By Colin Fox of the Scottish Socialist Party

NICOLA Sturgeon’s “major announcement” in response to Boris Johnson’s second referendum refusal proved to be something of a damp squib.

Brexit Day, chosen as the occasion for her speech because of its symbolism, will be remembered as the gamble she lost. And since the consequences for the independence movement may be far-reaching, let’s speak honestly.

Nicola Sturgeon’s Brexit defeat is every bit as profound as Jeremy Corbyn’s. She staked the independence case on stopping it. And yet she knew she was going to lose.

Her promise to keep Scotland in the EU put the independence cart before the UK horse. She grievously overplayed the fact Scotland voted to Remain while dismissing the only result that legally mattered in the unitary UK, the democratic Leave majority.

All her subsequent errors stemmed from an ill-conceived plan to draw Remain voters into the independence camp via this shortcut.

“How Brexit will work for Scotland remains unknown,” she confessed last Friday. There should have been gasps at this U-turn because the same First Minister adamantly predicted throughout the past four years that economic Armageddon was around the corner.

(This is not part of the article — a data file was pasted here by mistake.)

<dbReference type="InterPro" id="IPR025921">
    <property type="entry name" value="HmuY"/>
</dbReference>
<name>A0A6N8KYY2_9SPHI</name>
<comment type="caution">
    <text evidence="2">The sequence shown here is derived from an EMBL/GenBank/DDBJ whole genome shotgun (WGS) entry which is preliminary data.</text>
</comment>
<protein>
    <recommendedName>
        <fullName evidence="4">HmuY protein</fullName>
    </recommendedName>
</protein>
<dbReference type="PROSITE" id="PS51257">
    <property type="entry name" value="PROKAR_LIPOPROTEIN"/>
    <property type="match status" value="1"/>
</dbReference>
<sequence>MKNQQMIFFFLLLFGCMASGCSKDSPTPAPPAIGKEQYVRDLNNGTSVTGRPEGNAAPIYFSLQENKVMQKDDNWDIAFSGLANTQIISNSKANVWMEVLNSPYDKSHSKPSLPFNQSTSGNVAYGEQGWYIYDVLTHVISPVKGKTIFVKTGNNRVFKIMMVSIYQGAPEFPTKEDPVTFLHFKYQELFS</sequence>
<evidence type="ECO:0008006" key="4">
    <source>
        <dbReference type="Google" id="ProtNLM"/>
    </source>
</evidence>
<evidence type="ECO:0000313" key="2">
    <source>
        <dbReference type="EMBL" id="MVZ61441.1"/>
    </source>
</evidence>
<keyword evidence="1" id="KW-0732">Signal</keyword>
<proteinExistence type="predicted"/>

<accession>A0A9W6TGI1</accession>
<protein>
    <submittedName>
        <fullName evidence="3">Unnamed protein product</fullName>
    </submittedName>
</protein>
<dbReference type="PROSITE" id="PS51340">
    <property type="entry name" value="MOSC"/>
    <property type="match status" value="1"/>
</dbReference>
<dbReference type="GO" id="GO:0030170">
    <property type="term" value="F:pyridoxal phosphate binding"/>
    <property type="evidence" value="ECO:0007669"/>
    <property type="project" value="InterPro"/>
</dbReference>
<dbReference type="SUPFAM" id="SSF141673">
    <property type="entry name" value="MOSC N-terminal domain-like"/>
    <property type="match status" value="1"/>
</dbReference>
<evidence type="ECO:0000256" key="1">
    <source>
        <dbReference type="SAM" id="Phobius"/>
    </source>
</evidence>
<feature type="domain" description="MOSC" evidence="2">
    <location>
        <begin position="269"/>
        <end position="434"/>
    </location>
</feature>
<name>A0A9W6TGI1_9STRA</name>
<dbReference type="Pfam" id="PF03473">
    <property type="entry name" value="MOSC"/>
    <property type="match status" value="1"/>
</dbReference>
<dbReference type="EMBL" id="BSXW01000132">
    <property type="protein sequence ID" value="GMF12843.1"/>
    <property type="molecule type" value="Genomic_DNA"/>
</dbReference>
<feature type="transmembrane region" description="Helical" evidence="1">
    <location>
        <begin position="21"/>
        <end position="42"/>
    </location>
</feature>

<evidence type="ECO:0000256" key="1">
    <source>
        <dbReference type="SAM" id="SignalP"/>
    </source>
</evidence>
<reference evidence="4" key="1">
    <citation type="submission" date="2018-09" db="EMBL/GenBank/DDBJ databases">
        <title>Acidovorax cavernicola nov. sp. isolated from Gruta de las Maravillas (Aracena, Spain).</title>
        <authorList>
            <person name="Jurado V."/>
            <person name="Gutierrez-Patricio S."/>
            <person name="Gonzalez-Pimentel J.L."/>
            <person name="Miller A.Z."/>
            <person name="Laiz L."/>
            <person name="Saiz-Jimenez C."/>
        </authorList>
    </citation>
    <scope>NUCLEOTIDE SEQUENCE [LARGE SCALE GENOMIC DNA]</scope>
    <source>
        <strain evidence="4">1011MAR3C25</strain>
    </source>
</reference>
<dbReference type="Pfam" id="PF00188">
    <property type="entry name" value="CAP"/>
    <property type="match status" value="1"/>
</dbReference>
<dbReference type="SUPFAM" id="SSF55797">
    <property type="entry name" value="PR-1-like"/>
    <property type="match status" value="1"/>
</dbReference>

When no such devastation occurred, she kept on digging. Proven wrong on forecast after forecast she now simply suggests the outcome is “unknown”.

The National:

“The Tories have shown contempt for democracy,” the First Minister told her SNP audience at Dynamic Earth in Edinburgh. But the charge is undermined rather by her own demand that the 2016 result be unilaterally overthrown. The fact is it was a UK-wide result and the majority of Scots voted to remain within that United Kingdom just two years earlier. The unavoidable consequence of the 2014 referendum means Scotland remains subject to decisions taken by the UK Government.

The polls show most Scots remain unpersuaded by the case Nicola Sturgeon has made for indyref2 this year or next.

Boris Johnson stands atop the moral high ground – as well as having an 80-seat Westminster majority – until we get it. We need to mobilise public opinion sufficiently enough to force him to grant that second vote.

Nicola Sturgeon is an extremely conventional politician who is not comfortable carrying forward both the parliamentary and extra-parliamentary campaigning required.

The Yes movement has paid a high price for collapsing into a single political party with such an attitude.

This is the “change”, to paraphrase the First Minister, that needs to come soon. For it is not only unity we need in Scotland’s independence movement but greater clarity and a much more serious strategy.